||[Jun. 20th, 2004|01:30 am]
The latest twist in the Hoffa disappearance . . .
http://www.usatoday.com/news/nation/2004-05-28-hoffa_x.htm (link to article . . . searching for evidence of Hoffa's demise in a Detroit home)
Yeah, whoever did it made sure he wouldn't be found.
The film is interesting enough . . . you see Nicholson play a really good rendition of Hoffa.
DeVito's work on the film is interesting. For the screenplay, Hoffa was given an Ishmael, played by DeVito's character, Bobby Chiaro.
Chiaro is a fictional worker close to James Riddle Hoffa.
On the day Hoffa disappeared, he was to go to the Machus Red Fox, the place where Hoffa was to meet up with alleged Detroit mobster Anthony "Tony Jack" Giacalone and New Jersey labor leader Anthony "Tony Pro" Provenzano, also an alleged Genovese family mobster.
In Hoffa, well, the Red Fox became a fictional "Road House" . . . and that's where the story takes place, in flashback. Chiaro recalls the old days, while waiting for D'Allesandro, a fictional underworld guy, to show up for a meeting.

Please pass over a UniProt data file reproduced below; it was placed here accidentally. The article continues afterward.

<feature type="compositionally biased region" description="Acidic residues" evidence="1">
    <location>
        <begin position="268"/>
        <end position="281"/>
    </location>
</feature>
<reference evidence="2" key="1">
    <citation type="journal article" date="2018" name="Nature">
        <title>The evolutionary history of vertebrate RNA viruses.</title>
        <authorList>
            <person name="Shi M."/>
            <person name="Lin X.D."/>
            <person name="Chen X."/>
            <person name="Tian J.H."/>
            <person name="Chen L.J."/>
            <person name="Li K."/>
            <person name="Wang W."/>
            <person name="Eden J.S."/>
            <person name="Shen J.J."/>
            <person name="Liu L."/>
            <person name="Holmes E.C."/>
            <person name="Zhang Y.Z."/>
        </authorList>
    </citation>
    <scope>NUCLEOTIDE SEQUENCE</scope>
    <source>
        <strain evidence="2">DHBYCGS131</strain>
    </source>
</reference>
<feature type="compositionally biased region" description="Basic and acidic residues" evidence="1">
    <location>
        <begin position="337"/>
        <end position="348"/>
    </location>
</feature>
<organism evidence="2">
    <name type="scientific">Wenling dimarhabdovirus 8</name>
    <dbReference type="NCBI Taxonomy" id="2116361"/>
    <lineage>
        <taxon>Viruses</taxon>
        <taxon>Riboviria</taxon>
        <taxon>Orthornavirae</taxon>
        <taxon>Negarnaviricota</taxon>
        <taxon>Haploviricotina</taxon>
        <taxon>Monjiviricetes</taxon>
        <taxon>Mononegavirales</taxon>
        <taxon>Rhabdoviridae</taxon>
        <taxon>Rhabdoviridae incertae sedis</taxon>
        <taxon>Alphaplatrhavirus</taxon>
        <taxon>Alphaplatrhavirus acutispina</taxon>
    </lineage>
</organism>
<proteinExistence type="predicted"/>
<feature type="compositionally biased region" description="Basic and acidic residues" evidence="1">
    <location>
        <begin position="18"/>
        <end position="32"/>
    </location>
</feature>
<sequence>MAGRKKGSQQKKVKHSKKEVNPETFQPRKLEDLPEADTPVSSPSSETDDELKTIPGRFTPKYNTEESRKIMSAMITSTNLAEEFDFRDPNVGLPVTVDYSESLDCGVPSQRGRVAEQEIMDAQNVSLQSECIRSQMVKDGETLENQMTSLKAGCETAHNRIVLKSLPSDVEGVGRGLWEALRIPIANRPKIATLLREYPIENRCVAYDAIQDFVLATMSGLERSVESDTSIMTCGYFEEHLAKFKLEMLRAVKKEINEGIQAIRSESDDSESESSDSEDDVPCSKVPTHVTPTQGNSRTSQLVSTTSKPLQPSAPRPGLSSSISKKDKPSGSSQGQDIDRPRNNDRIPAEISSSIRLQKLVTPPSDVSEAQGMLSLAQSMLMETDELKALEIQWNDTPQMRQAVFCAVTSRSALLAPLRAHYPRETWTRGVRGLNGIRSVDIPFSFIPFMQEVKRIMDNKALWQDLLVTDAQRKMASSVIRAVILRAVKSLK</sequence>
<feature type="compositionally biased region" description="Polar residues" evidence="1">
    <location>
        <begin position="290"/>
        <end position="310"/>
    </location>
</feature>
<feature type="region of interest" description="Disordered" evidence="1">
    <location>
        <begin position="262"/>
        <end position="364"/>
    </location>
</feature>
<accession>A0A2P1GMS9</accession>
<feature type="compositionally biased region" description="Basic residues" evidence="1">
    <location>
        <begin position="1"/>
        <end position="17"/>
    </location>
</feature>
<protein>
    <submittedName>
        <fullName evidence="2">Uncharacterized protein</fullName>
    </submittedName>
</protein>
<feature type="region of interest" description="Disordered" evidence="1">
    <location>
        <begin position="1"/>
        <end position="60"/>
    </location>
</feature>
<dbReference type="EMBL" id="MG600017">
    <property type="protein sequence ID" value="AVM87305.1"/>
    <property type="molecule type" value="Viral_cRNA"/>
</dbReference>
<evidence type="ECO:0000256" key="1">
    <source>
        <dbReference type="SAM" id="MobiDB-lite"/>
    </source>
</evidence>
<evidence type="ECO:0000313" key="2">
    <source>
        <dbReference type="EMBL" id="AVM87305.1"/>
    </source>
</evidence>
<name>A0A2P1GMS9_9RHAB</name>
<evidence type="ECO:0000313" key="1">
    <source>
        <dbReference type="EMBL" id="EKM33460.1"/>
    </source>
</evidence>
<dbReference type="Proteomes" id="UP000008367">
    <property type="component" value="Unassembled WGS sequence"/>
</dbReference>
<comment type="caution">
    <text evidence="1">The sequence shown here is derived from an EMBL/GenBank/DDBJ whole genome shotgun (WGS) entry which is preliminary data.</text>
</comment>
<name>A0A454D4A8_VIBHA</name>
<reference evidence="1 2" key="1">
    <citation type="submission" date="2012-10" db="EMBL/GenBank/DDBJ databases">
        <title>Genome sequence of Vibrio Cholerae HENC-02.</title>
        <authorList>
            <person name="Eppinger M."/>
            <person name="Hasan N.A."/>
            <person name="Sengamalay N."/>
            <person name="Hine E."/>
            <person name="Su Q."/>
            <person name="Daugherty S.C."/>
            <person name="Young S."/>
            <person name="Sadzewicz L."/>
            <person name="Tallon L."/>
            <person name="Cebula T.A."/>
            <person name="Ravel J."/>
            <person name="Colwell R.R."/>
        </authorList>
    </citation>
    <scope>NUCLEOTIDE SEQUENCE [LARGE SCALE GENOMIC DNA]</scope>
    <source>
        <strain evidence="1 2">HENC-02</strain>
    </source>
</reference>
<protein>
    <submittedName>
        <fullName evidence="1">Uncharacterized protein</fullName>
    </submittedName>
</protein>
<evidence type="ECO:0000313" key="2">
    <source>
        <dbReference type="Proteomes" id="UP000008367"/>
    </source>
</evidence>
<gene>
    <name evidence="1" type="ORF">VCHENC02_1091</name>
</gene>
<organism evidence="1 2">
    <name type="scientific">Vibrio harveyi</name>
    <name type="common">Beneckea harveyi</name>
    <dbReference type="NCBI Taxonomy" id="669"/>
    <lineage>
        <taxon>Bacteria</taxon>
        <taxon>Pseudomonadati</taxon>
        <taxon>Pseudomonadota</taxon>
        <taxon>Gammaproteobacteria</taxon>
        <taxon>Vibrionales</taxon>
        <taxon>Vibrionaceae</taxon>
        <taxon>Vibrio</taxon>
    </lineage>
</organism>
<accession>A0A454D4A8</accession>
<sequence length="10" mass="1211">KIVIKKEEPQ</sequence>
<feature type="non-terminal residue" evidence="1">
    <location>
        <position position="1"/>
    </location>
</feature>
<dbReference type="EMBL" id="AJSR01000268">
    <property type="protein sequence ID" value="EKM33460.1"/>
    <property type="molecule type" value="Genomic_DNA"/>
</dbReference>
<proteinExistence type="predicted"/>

http://www.crimelibrary.com/notorious_murders/famous/jimmy_hoffa/1.html (link to Hoffa's disappearance from Court TV's Crime Library Website)
It's a pretty good movie, and the ending is crazy. I had a feeling that what was going to happen would happen . . . but it doesn't make complete sense, considering DeVito's character had access to a shotgun in the "Road House" restaurant. It seemed like Hoffa and Chiaro were prepared.
It was pretty cool to see the Ambassador Bridge in one of the scenes.
I've been down around the bridge area . . . it's awful, near Zug Island, that whole area is abandoned . . . very spooky at night.
On a non-related note, it's Father's Day.
Have a happy one, to all you fathers out there.